We have provided percentages of each behavior pattern examined in the study. The percentages have been calculated as the ratio between the duration of a specific behavior in all the visits and the total duration of all the recorded visits. Several eye gaze patterns from both physicians and patients are significantly associated (Table 2 and Table 3).

Doctor-Initiated Behaviors

The results from Pearson chi-square test for doctor-initiated behaviors are as follows: χ216=1168.3 and P<.001. In total, 3 out of 6 doctor-initiated gaze patterns were followed by patient-response gaze patterns, DGO-PGO (doctor gaze other artifact-patient gaze other artifact), DGC-PGC (doctor gaze chart-patient gaze chart), and DGT-PGT (doctor gaze technology-patient gaze technology; Table 2). The Yule Q test’s results agreed with chi-square test results (Table 4). Strong positive associations were shown by 3 out of 6 sequential behavior pairs, DGO-PGO=0.93, DGC-PGC=0.85, and DGT-PGT=0.70 (Table 4). The pair DGP-PGD (doctor gaze patient-patient gaze doctor) was not significant here; however, the pair DGP-PGU (DGP-patient gaze unknown) exhibited a significant relationship (Table 2). DGT-PGT showed a significant relationship (Table 2), and Yule Q results reflected high positive associations of 0.70 (Table 4). High percentages of behavior patterns in the visits for physicians were when they were gazing at computers and when they were gazing at patients.

Patient-Initiated Behaviors

The results for patient-initiated behaviors are as follows: χ216=872.51 and P<.001. In total, 4 out of 6 patient-initiated gaze patterns were also followed by doctor-response gaze patterns significantly, PGO-DGO, PGC-DGC, PGD-DGP, and PGU-DGU (PGU-doctor gaze unknown; Table 3). Yule Q test results showed that 2 out of 6 sequential behavior pairs showed strong positive associations, PGO-DGO=0.93 and PGC-DGC=0.77 (Table 4). Small positive associations were exhibited by 3 sequential behavior pairs, PGD-DGP=0.11, PGT-DGP=0.10, and PGU-DGU=0.10 (Table 4). High percentages of behavior patterns during the visits for patients were when they were gazing at physicians and when they were gazing at the unknown.

Principal Findings

The results indicated a statistical significance in the dependency of various eye gaze patterns, both in doctor-initiated and patient-initiated patterns. In total, 3 out of 6 of the doctor-initiated behavior patterns were significant. We found that patients tended to reciprocate eye gaze patterns initiated by physicians when they looked at “other artifact,” “chart,” and “computer.” On the other hand, a significant relationship in DGP-PGU sequence pattern was observed. For instance, if a physician gazes at a patient, the patient does not necessarily gaze back at the physician and most likely is not looking at a specific object (unknown). For patient-initiated behavior patterns, 4 out of 6 sequential pairs were significantly followed by doctor-response eye gaze patterns. We discovered that physicians were inclined to respond to patients’ eye gaze when they looked at “physician,” “other artifact,” “chart,” and “unknown.” However, unlike the previous studies [27,28], the analysis showed that PGD-DGP pair exhibited a significant association. When patients initiated eye contact with their physicians, the study found that physicians predominantly responded by reciprocating the gaze back toward the patients. However, the reverse was not as prevalent as in [27,28]. Although physicians spent a large amount of visit time gazing at patients [29], patients were less frequently responding to doctors’ initiated eye gazes. Moreover, the sequential pair PGT-DGT showed a lack of significant association in contrast with the previous study [28]. Similarly, PGD-DGT sequential pair was not significant in this study, unlike the results in [28] which showed some form of positive interactions with the patients.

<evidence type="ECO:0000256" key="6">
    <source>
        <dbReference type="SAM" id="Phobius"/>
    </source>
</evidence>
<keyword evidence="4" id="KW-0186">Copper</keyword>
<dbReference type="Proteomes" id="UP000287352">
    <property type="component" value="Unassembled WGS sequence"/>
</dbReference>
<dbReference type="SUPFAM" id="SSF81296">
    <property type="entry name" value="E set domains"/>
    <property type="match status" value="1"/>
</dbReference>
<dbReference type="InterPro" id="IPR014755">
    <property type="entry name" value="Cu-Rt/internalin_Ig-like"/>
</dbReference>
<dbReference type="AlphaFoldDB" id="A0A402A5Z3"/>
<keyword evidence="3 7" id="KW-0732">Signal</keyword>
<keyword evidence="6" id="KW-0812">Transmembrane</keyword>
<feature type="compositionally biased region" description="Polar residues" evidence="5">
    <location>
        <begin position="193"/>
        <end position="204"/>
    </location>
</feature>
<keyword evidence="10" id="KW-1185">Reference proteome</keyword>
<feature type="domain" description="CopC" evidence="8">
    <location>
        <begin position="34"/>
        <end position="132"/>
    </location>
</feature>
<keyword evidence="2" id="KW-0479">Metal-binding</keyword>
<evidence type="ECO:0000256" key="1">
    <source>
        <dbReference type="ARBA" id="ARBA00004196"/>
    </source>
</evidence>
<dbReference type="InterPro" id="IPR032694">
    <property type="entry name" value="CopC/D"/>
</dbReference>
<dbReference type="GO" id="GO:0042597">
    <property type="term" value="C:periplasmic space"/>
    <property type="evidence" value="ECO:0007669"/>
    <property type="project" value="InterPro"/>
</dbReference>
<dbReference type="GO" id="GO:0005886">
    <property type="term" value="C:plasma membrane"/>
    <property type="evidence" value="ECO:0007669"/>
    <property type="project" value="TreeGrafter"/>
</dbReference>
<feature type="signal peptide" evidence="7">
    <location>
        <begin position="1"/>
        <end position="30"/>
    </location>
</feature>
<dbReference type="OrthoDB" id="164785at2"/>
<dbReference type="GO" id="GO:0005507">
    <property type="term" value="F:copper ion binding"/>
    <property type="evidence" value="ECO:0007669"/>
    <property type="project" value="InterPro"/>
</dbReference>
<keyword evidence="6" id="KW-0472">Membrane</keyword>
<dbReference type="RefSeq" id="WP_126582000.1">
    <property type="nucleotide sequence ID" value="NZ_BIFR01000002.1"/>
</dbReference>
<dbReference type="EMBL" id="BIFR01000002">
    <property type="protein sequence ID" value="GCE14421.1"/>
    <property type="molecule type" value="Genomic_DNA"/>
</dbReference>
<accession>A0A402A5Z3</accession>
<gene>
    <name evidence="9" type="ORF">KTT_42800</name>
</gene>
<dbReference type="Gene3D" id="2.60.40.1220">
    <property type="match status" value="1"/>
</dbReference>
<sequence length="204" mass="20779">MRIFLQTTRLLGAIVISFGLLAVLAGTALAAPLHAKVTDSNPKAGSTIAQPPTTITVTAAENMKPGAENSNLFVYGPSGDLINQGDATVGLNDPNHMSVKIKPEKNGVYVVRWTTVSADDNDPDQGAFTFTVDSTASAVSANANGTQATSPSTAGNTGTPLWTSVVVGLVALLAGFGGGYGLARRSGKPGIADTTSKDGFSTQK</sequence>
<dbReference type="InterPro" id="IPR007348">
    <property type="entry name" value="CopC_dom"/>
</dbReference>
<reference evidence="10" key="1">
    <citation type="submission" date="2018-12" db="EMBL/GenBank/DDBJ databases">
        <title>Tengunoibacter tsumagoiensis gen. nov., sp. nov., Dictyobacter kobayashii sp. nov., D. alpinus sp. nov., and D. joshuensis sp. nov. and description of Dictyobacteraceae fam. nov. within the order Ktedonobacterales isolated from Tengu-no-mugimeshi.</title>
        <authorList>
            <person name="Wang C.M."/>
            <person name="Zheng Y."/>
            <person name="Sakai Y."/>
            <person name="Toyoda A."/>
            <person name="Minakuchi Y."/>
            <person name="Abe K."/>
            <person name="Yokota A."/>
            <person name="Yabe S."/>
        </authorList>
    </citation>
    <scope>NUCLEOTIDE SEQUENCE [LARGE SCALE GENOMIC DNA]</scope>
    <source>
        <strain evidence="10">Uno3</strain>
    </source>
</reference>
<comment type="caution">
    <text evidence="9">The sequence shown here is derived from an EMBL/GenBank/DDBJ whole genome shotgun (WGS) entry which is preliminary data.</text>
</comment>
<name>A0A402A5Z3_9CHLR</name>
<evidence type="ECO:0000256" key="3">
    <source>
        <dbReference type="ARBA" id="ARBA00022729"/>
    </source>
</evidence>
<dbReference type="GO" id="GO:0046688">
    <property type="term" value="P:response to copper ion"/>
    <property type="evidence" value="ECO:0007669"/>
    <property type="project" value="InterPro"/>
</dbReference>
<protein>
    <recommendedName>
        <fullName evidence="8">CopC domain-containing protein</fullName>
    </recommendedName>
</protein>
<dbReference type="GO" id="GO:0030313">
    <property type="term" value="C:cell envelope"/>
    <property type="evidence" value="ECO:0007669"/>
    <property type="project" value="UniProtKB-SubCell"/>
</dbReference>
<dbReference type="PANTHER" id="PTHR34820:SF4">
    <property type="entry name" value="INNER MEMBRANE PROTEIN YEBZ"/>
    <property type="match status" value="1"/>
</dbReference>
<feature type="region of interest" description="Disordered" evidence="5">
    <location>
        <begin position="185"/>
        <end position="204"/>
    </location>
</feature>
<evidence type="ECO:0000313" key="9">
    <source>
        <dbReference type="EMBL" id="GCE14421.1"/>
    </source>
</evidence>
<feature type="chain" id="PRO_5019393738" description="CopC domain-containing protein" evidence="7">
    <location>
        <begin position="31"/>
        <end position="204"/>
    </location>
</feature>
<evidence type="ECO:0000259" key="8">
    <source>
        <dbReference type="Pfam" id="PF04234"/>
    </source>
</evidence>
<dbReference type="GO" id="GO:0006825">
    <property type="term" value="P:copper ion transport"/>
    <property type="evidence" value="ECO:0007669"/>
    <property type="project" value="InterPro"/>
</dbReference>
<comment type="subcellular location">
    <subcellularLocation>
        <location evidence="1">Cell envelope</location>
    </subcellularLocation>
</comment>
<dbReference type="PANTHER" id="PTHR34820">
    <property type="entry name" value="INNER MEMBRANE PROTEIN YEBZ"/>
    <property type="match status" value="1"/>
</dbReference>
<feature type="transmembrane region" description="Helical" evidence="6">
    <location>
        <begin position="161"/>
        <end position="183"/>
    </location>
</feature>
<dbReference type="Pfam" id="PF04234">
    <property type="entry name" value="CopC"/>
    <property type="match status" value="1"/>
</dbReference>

Physicians allocated approximately 6.4 out of 16 (39.5%) hours of the encounter to gazing at patients and 7.4 out of 16 (40.5%) hours to gazing at technology.

There could be some interpretations for DGP-PGD insignificant pattern given that patients were from different racial or ethnic groups. However, the lack of data on patients’ race or ethnicity makes it difficult to derive a deeper insight into why the DGP-PGD pattern exhibited different behavior than previous studies in non-FQHC settings [27,28]. These studies [27,28] have shown that physicians’ gaze patterns always influence patients’ gaze patterns (ie, if the physician gazed at the patient, the patient would gaze back at the physician). Moreover, DGU-PGU did not exhibit a significant association in this study, and DGU did not show any significant association with other behaviors. A physician most likely was gazing at unknown objects during the visit when there was not much interaction with the computer. Another possible interpretation is that the physician’s eye gaze was moving between the patient or the computer to the unknown objects during the consultation instead of just focusing on the patient the whole time. In this case, further study is needed to consider these sequences, DGU-DGT-DGP and DGU-DGP-DGT. Moreover, DGT-PGT was significant and showed a strong association with patients who tended to follow the doctors’ gaze at the computer [28]. DGT-PGT pair could be a positive indicator of successfully engaging the patients during the conversation with the computer [33]. Multiple studies suggest that computers can help to improve the capture and sharing of information, which can lead to improved patient outcomes [33-35]. However, the DGT-PGD pattern showed a negative relationship meaning when the doctor was gazing at the computer the patient was gazing at something else except the doctor.